February 27, 2014
It looks like Josh Ho-Sang has taken that next step.
The Windsor Spitfires anticipated getting a slippery speedster after taking Ho-Sang with its top OHL priority selection pick two years ago. Over the course of the second season, the Toronto native who embraces being a beacon for a multicultural sports world has steadily applied it to being a catalyst for his teammates. The 17-year-old is not only a top-10 scorer with 81 points, but Ho-Sang has the same number of assists (52) as higher ranked NHL draft prospects Sam Bennett and Michael Dal Colle. That all comes back to learning how to play off his linemates, which include Montreal Canadiens pick Brady Vail. The offensive leadership has helped the Spitfires stay in the middle of the Western Conference despite trading captain Kerby Rychel to league-leading Guelph in December.
"When you get older, you kind of need more patience with the puck and to watch the game," says Ho-Sang, ranked No. 18 among North American skaters by NHL Central Scouting. "Sometimes it's difficult because if you think the game one way and the people you're on the ice with think it another way, it can cause confusion, say, when you're anticipating someone to go to a hole for a pass. It goes both ways and that's something you need to communicate and demonstrate.
"It's been a lot of fun trying to guide the younger guys," the 5-foot-11, 166-pound Ho-Sang adds. "It really develops your leadership skills. It's been up and down for my team but I keep working at it."
Ho-Sang's acceleration and playmaking, leavened by concerns about his size, put him on the cusp of being a top 10 pick in the NHL draft. . While his unique background — Ho-Sang's father Wayne was born in Jamaica, his mother Ericka is Chilean by birth and his Chinese surname was passed down from a grandfather — stands out in hockey, his family's sporting consciousness has also informed his intuition on the ice. With a father who's a tennis pro, Ho-Sang developed an early understanding of sport's angles and body positioning. After all, on the court, a one-degree difference in how a player holds his racket can make the difference in winning or losing a point.
"Tennis not only helped with the hand-eye coordination but also my lateral movement and my attention to detail," Ho-Sang says. "The ball is coming at so fast and you have to be so careful with how you hit it. I can definitely apply a lot of that on the ice, like when making a change in direction and stuff. Tennis is one of those sports that everyone thinks they can play because they see it on TV and think, 'oh this looks pretty easy.' People don't know how fast the ball is going and the attention to detail that the players have. Me and my dad have got in fights in the summer over my shoulder being in the improper position. It's just little things."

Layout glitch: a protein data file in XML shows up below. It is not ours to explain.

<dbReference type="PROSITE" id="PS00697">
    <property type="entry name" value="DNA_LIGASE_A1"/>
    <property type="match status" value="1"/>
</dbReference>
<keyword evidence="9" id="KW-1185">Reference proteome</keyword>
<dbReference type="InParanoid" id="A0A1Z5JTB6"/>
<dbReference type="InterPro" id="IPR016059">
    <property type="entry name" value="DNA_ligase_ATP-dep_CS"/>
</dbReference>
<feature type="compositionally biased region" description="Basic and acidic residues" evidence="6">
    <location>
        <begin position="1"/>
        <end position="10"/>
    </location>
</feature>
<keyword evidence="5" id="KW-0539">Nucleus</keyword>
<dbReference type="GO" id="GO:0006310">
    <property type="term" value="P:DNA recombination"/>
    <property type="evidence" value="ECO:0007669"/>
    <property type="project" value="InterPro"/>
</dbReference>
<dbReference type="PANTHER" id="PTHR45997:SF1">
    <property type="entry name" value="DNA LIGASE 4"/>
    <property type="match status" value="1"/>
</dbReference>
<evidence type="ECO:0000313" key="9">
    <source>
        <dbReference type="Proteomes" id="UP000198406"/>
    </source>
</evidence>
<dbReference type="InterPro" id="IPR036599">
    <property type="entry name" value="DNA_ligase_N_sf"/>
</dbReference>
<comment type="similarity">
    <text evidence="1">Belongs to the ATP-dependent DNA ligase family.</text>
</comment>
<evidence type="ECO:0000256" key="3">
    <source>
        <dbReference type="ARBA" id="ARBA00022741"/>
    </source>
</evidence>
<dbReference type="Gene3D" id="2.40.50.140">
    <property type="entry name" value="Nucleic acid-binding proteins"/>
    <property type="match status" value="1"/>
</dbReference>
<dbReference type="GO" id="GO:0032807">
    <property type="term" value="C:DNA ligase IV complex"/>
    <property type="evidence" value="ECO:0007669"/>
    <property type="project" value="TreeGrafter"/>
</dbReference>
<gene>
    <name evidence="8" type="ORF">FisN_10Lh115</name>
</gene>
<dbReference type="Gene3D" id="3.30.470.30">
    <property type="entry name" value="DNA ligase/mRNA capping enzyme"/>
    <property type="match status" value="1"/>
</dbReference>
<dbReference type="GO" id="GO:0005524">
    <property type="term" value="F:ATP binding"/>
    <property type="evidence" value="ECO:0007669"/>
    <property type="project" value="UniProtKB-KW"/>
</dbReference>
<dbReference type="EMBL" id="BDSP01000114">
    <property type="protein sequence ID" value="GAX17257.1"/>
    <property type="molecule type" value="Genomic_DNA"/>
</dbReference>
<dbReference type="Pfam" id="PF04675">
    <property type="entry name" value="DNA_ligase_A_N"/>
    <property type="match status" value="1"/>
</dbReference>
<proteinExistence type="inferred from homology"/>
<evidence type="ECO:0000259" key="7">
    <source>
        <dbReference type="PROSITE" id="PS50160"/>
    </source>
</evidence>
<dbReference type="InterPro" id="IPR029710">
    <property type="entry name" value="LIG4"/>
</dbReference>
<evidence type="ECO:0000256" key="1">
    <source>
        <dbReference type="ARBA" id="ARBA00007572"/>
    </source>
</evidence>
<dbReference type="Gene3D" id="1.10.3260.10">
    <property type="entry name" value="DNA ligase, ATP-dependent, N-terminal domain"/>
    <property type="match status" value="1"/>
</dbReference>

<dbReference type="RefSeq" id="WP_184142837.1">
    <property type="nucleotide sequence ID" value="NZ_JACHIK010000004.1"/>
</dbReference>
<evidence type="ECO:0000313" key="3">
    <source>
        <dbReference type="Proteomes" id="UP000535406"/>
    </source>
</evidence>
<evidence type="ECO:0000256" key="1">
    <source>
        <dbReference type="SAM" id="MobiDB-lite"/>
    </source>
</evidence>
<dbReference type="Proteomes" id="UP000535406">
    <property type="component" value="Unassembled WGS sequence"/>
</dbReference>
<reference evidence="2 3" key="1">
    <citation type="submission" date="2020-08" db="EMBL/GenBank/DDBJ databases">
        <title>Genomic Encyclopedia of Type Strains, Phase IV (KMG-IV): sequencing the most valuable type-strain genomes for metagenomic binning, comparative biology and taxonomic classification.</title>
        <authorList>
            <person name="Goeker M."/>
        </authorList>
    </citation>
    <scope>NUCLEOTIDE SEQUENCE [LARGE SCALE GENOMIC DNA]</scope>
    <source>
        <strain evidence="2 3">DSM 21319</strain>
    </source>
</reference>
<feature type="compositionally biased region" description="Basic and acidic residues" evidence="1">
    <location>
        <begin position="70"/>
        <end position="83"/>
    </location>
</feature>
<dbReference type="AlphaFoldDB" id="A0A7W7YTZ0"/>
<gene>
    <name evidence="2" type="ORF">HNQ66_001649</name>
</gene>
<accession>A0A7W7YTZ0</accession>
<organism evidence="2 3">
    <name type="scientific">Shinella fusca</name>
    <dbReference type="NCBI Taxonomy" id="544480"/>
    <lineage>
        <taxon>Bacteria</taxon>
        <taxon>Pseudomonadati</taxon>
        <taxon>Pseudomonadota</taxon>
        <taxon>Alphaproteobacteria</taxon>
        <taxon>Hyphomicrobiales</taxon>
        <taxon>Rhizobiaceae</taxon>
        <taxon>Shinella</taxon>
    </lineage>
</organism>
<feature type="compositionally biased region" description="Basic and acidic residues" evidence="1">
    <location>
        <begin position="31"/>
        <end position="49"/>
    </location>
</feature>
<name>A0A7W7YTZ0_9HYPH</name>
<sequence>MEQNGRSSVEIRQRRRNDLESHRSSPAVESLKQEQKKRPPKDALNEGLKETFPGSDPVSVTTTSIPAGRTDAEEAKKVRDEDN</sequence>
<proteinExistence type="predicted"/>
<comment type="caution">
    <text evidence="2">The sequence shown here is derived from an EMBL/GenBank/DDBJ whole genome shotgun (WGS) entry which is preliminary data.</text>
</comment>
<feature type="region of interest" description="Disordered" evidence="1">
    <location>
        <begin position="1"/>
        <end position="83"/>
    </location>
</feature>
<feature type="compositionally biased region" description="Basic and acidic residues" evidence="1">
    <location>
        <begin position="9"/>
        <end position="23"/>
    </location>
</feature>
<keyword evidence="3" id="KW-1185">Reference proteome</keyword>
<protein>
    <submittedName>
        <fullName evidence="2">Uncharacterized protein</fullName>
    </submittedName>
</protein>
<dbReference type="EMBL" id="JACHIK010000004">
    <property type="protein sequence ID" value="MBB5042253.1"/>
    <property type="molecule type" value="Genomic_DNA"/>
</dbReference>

1. How does someone born in 1996 have Denis Savard, who retired in '97, as his favourite player?
"I loved the way he plays. I kind of got pushed to Denis Savard by Steve Larmer [the 1980s-era Chicago Blackhawks left wing]. I was friends with his son and he kind of pushed me toward him. I started watching his highlights and I just loved the style of play. Obviously, hockey was a bit different then, but I admire the tenacity."
2. What teammate(s) have really helped you adapt to the OHL?
"Every teammate that I've had, they've all done different things. [Chris] Marchese, [former Spits captain] Kerby Rychel, [Brady] Vail, [Slater] Koekkoek, the list goes on. They've all provided little bits and pieces to help me get comfortable and they'll continue to do that."
3. Who is the toughest defenceman you have faced in the OHL?
"Aaron Ekblad [of the Barrie Colts]. He's smart and he reads play well."
4. I noticed in a press kit that you have really enjoyed units on Shakespeare during school; was there any particular play you enjoyed?
"Hamlet. That was pretty interesting. All his plays are kind of really dark and it just kind of throws me off. I find it really interesting. The whole idea of, kind, no one's there for you, but everyone's there for you. It's an interesting aspect of life."
5. What is your favourite movie or TV show?
"50 First Dates. I love Adam Sandler. He's hilarious."
Neate Sager is a writer for Yahoo! Canada Sports. Follow him on Twitter @neatebuzzthenet.